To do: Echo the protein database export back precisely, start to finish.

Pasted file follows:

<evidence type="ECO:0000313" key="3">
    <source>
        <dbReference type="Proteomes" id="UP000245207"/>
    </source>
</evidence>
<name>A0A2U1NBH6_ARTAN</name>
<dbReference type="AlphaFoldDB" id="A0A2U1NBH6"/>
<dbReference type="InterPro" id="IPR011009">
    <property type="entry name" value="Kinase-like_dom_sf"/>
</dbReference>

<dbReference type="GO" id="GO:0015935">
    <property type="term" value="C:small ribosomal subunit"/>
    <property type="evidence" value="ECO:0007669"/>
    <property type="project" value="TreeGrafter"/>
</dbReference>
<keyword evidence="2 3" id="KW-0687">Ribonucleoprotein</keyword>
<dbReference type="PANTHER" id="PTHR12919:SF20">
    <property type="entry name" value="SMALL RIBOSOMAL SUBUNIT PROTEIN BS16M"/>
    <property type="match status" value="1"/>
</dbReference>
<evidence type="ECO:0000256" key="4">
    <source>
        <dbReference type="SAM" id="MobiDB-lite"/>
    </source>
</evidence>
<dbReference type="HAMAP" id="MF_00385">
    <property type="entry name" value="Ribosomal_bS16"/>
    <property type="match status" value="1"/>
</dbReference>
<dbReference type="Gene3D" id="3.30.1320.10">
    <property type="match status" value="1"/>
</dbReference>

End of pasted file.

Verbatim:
<evidence type="ECO:0000313" key="3">
    <source>
        <dbReference type="Proteomes" id="UP000245207"/>
    </source>
</evidence>
<name>A0A2U1NBH6_ARTAN</name>
<dbReference type="AlphaFoldDB" id="A0A2U1NBH6"/>
<dbReference type="InterPro" id="IPR011009">
    <property type="entry name" value="Kinase-like_dom_sf"/>
</dbReference>

<dbReference type="GO" id="GO:0015935">
    <property type="term" value="C:small ribosomal subunit"/>
    <property type="evidence" value="ECO:0007669"/>
    <property type="project" value="TreeGrafter"/>
</dbReference>
<keyword evidence="2 3" id="KW-0687">Ribonucleoprotein</keyword>
<dbReference type="PANTHER" id="PTHR12919:SF20">
    <property type="entry name" value="SMALL RIBOSOMAL SUBUNIT PROTEIN BS16M"/>
    <property type="match status" value="1"/>
</dbReference>
<evidence type="ECO:0000256" key="4">
    <source>
        <dbReference type="SAM" id="MobiDB-lite"/>
    </source>
</evidence>
<dbReference type="HAMAP" id="MF_00385">
    <property type="entry name" value="Ribosomal_bS16"/>
    <property type="match status" value="1"/>
</dbReference>
<dbReference type="Gene3D" id="3.30.1320.10">
    <property type="match status" value="1"/>
</dbReference>